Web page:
Whisky, wellies and a rural invasion
Monday 02 March 1998
The farmer's wife dispensing the scotch had been on a march before. "I went on an Aldermaston march in the early Sixties. I got a clip round the ear from my father and I've never been on a march since," said Wendy Clulow. With their dairy farm taking a hammering as milk prices fall and fall, the one- time teenager disarmer decided it was time to protest again.
For the 54 folk on the coach, this rural rising had begun at 8am in a yard near Leek, in Staffordshire. For farmers, the day had begun a few hours earlier, tending stock and often handing over to a labourer brought in for the day.
Mick Heath of the village of Heaton, had to help a cow give birth to a calf in the early hours. He reckoned it had cost him at least pounds 100 to get away for the march, a tidy sum when you are farming at a loss.
The passengers were a cross section of rural Staffordshire, including staff from the Leek livestock market. The hunting set was barely represented on our NFU-organised coach - though we passed a score with hunt posters on the motorway - but their cause is keenly supported. One of the banners which most delighted the Leek group read: "Eat British Lamb - 50,000 foxes can't be wrong."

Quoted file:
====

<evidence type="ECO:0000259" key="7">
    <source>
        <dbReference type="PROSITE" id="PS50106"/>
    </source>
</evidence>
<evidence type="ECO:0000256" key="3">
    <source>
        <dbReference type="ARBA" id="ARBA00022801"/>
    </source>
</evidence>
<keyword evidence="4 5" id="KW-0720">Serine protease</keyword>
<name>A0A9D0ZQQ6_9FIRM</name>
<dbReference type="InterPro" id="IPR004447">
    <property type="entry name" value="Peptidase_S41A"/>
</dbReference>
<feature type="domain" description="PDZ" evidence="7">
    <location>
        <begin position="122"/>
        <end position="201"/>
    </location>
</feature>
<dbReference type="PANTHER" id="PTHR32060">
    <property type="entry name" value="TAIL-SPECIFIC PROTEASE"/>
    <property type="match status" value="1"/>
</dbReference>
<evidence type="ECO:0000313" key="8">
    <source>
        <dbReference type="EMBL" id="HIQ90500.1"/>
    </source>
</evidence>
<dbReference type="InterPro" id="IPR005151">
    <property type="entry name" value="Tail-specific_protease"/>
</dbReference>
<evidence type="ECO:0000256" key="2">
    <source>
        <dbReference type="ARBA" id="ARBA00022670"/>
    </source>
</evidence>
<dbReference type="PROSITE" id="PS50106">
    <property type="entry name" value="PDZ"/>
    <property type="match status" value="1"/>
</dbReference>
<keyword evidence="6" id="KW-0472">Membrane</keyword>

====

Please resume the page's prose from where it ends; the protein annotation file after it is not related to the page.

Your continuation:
For Neil Perkins, 26, a mechanic travelling with his wife, the weather would have been just right for a day's shooting. He would have been doing a bit of pest control, shooting crows and magpies. Like most of his fellow passengers Neil believes that if hunting with hounds was banned, the animal welfare people would turn on shooting next.
But for all the serious message they were bringing to town - Neil cannot afford to buy a house in his home village because outsiders have pushed up prices - the mood on the bus was buoyant, with banter and occasional boos, in full flow.
The scale of the invasion started to dawn as we reached west London. Buses were backed up at junctions and hundreds of marchers were queuing for tickets at Shepherds Bush and White City tube stations.
Cultures were clashing. On the Central Line, smartly casual Londoners eyed their country cousins with curiosity but wisely hid any amusement over the Wellington boots and flat caps. Despite the media cliches, the Barber jacket is not uniform country wear and when a farmer wears one it is a worked-in, lived-in sort of thing, unlike its urban owned counterpart.
"Bloody hell, it's like Alton Towers," was the booming reaction of one of our party gawping up the escalator at Holborn station. We shuffled into the moving mass near the Temple and moved on to the Embankment. Around 3pm a marshal announced it was only 400 yards to go to the start of the march and hours more to Hyde Park.
Goodness knows when they got back to the coach and those bottles of scotch that one hard-pressed hill farmer had stashed on the luggage rack.
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